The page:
Saturday, September 19, 2009

TWO WENT TO SLEEP

My contribution to the Leonard Cohen, You're Our Man anthology is a literary palimpsest of his poem "Two Went To Sleep", which I found in the
15 Canadian Poets anthology edited by Gary Geddes back in the early '70s.

A palimpsest is a manuscript page from a scroll or book that has been scraped off and used again -- where legible traces of the original writing are still visible. A literary palimpsest is a rewrite of a literary work, where the outlines of the original are still apparent, but which has been thoroughly altered or updated in some way. To my understading, a literary palimpsest is akin to a parody, but more of a tribute. I don't find this term in either of my literary dictionaries -- but the metaphor, and the critical term, have been around for some time, as Carmen Musat on this site attests. To some extent, he argues, all literary creations are palimpsests.

Since there was no room in the anthology to publish the original (nor, I imagine, time or means to deal with copyright issues), I took liberty to post both versions here. Contrary to popular rumour, Leonard and I did not share the same bed -- but I invite you take palimpsestuous delight.

LEONARD COHEN
_______________________________

TWO WENT TO SLEEP

Two went to sleep
almost every night
one dreamed of mud
one dreamed of Asia
visiting a zeppelin
visiting Nijinsky
Two went to sleep
one reamed of ribs
one dreamed of senators
Two went to sleep
two travellers
The long marriage
in the dark
The sleep was old
the travellers were old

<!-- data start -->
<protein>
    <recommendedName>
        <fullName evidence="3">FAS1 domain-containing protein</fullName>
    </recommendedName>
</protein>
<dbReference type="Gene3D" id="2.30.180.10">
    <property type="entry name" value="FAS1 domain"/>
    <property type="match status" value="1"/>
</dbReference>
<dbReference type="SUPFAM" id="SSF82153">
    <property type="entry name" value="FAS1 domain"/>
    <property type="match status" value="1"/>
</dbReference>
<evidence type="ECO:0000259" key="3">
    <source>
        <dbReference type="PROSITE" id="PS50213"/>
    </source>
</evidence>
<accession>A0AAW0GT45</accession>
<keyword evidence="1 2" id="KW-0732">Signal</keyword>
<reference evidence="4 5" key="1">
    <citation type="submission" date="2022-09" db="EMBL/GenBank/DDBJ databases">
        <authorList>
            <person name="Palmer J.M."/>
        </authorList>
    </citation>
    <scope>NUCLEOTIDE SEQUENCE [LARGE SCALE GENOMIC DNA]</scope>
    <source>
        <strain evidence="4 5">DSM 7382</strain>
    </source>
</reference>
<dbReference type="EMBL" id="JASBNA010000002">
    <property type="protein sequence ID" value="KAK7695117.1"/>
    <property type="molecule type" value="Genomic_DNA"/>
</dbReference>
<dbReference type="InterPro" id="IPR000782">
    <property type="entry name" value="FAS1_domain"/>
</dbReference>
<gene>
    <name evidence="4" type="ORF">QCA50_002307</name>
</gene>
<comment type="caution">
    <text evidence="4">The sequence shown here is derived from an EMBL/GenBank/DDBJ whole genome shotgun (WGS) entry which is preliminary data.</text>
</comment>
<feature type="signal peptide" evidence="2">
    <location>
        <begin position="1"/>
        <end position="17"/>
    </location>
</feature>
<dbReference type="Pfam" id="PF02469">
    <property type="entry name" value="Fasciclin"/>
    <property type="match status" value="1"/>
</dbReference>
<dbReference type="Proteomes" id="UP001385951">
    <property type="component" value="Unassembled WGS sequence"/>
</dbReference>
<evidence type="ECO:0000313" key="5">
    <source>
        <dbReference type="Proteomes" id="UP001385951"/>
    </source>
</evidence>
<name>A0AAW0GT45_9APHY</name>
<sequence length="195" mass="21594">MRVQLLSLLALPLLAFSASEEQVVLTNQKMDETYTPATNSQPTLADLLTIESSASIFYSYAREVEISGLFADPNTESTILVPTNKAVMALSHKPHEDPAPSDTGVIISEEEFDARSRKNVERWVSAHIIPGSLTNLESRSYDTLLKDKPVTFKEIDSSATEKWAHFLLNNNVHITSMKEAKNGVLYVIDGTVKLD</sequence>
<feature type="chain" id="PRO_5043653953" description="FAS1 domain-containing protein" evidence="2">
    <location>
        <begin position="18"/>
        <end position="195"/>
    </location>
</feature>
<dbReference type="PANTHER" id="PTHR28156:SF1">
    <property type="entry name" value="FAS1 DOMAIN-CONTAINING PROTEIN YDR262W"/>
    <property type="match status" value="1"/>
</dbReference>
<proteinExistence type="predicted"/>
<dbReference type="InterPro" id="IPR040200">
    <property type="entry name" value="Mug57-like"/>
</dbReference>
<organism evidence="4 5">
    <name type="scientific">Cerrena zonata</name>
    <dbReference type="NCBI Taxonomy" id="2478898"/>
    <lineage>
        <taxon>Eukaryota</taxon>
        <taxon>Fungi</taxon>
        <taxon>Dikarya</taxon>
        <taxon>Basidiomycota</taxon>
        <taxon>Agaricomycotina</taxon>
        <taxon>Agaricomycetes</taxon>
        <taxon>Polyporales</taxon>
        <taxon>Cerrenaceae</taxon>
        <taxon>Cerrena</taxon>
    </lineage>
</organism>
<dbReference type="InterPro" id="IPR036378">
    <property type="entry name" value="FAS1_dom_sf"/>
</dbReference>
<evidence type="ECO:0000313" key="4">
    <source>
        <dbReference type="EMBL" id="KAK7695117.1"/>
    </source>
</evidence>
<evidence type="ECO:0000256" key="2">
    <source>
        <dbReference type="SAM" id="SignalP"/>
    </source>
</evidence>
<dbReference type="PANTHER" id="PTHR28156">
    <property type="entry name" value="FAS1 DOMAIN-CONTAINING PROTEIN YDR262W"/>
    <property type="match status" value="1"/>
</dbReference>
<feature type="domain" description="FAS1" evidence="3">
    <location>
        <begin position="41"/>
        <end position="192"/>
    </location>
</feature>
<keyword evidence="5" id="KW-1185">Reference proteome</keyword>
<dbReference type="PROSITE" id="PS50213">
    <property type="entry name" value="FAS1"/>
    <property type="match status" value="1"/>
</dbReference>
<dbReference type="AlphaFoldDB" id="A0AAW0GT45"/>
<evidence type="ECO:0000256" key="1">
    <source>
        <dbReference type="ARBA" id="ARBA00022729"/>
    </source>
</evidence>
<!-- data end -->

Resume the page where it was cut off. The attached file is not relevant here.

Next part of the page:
one dreamed of oranges
one dreamed of Carthage
Two friends asleep
years locked in travel
Good night my darling
as the dreams waved goodbye
one travelled lightly
one walked through water
visiting a chess game
visiting a booth
always returning
to wait out the day
One carried matches
one climbed a beehive
one sold an earphone
one shot a German
Two went to sleep
every sleep went together
wandering away
from an operating table
one dreamed of grass
one dreamed of spokes
one bargained nicely
one was a snowman
one counted medicine
one tasted pencils
one was a child
one was a traitor
visiting heavy industry
visiting the family
Two went to sleep
none could foretell
one went with baskets
one took a ledger
one night happy
one night in terror
Love could not bind them
Fear could not either
they went unconnected
they never knew where
always returning
to wait out the day
parting with kissing
parting with yawns
visiting Death till
they wore out their welcome
visiting Death till
the right disguise worked.





TWO WENT TO SLEEP
(after Leonard Cohen)

Two went to sleep
almost every night
one dreamed of earth
one dreamed of Europa
visiting a shuttle craft
visiting Scriabin
Two went to sleep
one dreamed of anuses
one dreamed of assemblies
Two went to sleep
two voyagers
The long tarry
in the ark
The sleep was bold
so the travellers were told
one dreamed of almonds
one dreamed of Alexandria
Two friends asleep
ages locked in travel
Good night my sweet
as the dreams waved farewell
one travelled sprightly
one walked through tombstones
visiting a web site
visiting a bar
always returning
to wait out the day
One carried a corkscrew
one climbed a salt shaker
one sold an iPod
one shot a Republican
Two went to sleep
every sleep together
wandering away
from a vivisection table
one dreamed of sable
one dreamed of Sahara
one dealt out cards
one became a statue
one counted trade agreements
one tasted scriptures
one was an embryo
one was a patrician
visiting a factory
visiting the cradle
Two went to sleep
none could foretell
one went with a calculator
one with a book
one night serene
one night in horror
Love could not hide them
Fear could not either
they went undetected
they scarcely knew where
always returning
to wait out the day
parting with embraces
parting with yeah right
visiting Death till
Death put out their eyes
visiting Death till
Death was their disguise

1 comment:

Keith Wilson said...

Awesome. I didn't know there was a word for that kind of poem. I wrote one in the vain of "The Last Quatrain of the Ballad of Emmett Till" by Gwendolyn Brooks.

But I really want to write another palimpsest now. :P